The Eagle Watchers Program is a joint partnership with the US Forest Service, Washington Department of Fish & Wildlife, WA Department of Transportation, Rockport State Park and the Skagit River Bald Eagle Interpretive Center.
What is the Eagle Watcher Volunteer Stewardship Program?
Thanks to abundant runs of wild salmon, the Skagit River Watershed boasts one of the largest wintering populations of bald eagles in the lower 48 states. In their wake come thousands of people vying for views of the majestic birds roosting in riverside trees or eating fish along gravel bars. Bald eagle viewing continues to rise each year as media coverage increases and more people move to the Puget Sound region.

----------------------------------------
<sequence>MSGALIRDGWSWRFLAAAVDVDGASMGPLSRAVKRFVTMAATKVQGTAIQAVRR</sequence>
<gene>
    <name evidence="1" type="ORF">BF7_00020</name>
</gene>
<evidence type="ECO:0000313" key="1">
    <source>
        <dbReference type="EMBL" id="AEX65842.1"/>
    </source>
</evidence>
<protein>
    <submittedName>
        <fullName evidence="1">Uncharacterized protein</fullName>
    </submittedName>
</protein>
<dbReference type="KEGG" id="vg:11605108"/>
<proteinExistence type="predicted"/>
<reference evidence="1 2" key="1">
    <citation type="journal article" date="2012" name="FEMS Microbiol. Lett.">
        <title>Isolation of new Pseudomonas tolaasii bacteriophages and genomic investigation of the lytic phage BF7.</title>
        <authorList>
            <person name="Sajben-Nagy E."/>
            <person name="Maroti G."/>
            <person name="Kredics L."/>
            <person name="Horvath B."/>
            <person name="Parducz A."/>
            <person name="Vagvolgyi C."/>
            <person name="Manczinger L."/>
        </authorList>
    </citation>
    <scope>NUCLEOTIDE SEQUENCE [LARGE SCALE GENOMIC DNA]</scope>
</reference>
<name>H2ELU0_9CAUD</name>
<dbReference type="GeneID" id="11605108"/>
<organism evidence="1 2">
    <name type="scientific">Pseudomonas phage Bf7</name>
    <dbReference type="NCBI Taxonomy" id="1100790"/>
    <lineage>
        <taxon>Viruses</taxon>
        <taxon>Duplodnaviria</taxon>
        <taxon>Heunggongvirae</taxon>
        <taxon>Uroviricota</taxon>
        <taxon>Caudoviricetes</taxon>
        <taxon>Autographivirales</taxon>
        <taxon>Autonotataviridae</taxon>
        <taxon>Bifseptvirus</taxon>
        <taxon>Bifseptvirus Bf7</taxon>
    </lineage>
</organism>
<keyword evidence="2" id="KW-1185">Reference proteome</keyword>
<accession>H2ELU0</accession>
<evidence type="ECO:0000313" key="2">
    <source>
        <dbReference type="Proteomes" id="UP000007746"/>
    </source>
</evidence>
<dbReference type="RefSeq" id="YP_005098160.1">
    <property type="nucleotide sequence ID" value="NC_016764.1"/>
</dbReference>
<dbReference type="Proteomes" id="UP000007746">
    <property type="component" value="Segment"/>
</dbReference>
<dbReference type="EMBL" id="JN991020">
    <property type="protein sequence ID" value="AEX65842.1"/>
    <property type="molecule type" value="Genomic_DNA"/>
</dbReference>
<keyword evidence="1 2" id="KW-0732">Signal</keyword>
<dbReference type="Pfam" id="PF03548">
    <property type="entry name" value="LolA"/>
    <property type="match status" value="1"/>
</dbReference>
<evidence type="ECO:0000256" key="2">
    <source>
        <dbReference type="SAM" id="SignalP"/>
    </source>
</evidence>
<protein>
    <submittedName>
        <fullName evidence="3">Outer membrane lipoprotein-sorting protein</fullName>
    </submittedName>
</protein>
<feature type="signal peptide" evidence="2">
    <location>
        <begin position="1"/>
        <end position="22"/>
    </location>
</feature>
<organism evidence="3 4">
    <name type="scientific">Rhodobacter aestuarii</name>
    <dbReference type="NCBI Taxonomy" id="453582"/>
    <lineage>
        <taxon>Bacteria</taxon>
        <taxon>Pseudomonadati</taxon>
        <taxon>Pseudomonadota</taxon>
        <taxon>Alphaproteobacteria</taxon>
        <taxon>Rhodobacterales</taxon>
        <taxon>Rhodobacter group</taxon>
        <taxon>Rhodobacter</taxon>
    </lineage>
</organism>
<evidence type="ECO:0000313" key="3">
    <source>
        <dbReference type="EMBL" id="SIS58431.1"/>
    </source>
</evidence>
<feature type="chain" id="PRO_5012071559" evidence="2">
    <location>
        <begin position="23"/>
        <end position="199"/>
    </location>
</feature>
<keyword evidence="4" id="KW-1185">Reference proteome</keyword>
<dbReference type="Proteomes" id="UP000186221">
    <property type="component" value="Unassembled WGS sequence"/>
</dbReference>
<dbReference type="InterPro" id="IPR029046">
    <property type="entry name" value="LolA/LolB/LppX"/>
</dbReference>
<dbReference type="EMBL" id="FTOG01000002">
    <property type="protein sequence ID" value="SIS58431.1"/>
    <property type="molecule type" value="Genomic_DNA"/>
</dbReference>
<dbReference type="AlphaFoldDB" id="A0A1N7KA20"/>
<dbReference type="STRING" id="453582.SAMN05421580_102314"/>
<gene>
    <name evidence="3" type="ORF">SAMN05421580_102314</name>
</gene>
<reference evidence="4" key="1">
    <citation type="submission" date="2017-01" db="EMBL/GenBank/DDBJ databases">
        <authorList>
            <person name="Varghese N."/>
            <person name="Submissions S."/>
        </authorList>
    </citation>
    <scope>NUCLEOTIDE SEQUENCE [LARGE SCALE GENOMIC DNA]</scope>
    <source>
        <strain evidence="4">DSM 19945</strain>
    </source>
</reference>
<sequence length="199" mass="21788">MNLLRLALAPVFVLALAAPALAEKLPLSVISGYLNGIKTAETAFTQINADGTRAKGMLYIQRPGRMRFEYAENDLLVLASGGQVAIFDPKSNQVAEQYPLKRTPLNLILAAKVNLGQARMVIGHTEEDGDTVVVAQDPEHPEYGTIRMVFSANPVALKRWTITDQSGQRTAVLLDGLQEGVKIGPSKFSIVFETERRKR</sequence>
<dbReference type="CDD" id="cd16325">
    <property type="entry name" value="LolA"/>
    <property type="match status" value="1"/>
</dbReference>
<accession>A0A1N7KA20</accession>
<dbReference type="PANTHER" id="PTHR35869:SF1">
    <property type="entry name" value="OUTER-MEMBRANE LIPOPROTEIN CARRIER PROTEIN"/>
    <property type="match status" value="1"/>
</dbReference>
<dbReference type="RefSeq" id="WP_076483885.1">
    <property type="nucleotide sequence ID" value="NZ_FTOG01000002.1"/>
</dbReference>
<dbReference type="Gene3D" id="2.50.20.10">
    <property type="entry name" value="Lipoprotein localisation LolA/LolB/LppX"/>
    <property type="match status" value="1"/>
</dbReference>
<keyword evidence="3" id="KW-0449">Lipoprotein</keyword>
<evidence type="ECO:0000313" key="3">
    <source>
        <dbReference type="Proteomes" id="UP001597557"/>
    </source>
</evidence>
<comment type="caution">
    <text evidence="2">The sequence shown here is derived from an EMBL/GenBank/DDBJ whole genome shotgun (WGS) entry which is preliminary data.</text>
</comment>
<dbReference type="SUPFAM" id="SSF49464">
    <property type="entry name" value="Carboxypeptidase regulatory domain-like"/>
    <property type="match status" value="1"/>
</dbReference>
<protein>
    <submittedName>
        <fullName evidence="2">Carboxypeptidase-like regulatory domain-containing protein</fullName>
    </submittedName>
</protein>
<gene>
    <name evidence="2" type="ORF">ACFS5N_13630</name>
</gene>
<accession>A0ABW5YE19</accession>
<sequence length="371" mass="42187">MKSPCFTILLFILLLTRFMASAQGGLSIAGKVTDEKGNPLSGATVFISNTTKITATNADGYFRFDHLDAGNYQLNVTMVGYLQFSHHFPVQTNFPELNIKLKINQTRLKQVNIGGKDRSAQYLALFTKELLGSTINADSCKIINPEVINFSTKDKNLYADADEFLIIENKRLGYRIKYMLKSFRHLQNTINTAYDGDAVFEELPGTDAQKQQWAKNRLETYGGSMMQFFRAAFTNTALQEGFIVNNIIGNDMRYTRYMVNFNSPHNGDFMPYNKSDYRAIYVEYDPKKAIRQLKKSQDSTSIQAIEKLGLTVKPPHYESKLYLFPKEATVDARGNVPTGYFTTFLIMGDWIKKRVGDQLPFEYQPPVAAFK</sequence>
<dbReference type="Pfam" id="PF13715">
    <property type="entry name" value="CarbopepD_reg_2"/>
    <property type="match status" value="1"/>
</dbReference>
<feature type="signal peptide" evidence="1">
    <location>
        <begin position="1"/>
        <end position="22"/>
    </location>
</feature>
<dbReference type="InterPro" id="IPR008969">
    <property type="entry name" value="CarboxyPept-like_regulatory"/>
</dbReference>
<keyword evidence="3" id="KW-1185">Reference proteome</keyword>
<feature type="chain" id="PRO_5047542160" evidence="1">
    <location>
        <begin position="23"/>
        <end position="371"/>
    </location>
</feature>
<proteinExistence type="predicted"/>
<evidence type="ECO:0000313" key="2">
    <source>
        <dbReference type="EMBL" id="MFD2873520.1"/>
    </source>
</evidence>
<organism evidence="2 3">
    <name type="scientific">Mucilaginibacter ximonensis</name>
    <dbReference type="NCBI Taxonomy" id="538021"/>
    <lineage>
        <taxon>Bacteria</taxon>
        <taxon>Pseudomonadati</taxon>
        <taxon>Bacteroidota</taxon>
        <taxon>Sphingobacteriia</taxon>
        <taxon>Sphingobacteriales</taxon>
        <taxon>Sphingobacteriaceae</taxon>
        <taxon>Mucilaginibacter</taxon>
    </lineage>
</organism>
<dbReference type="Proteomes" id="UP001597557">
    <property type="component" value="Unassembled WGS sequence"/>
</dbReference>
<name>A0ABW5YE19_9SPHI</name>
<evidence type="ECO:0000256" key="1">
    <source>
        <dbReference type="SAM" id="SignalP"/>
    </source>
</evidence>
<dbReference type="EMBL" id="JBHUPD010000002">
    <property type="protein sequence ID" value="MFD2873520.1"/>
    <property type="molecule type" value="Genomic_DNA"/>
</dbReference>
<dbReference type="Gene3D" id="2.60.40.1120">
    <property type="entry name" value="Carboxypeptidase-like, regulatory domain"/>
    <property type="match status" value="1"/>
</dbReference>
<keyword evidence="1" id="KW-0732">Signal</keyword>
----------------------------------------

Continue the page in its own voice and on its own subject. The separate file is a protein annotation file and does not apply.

Since 1992 the Eagle Watchers program has played a vital role in protecting this species by managing the attention they attract. Eagle Watchers share a common bond – love for eagles, salmon and the Skagit River and a desire to benefit both wildlife and people.
On weekends starting in late December, trained volunteers will be stationed at a number of convenient locations along the Skagit River to help you learn more about one of the largest wintering bald eagle populations in the Lower 48.
To help you plan your visit to the Upper Skagit, Eagle Watchers volunteers can answer your questions about bald eagles, salmon and the Skagit watershed. They’ll have binoculars and spotting scopes available for your use.
For more information about the program and how to get involved, go to our volunteer page. To plan a visit to see eagles, contact the Mt Baker Ranger District at (360) 856-5700 or visit the Mt Baker Snoqualmie National Forest online.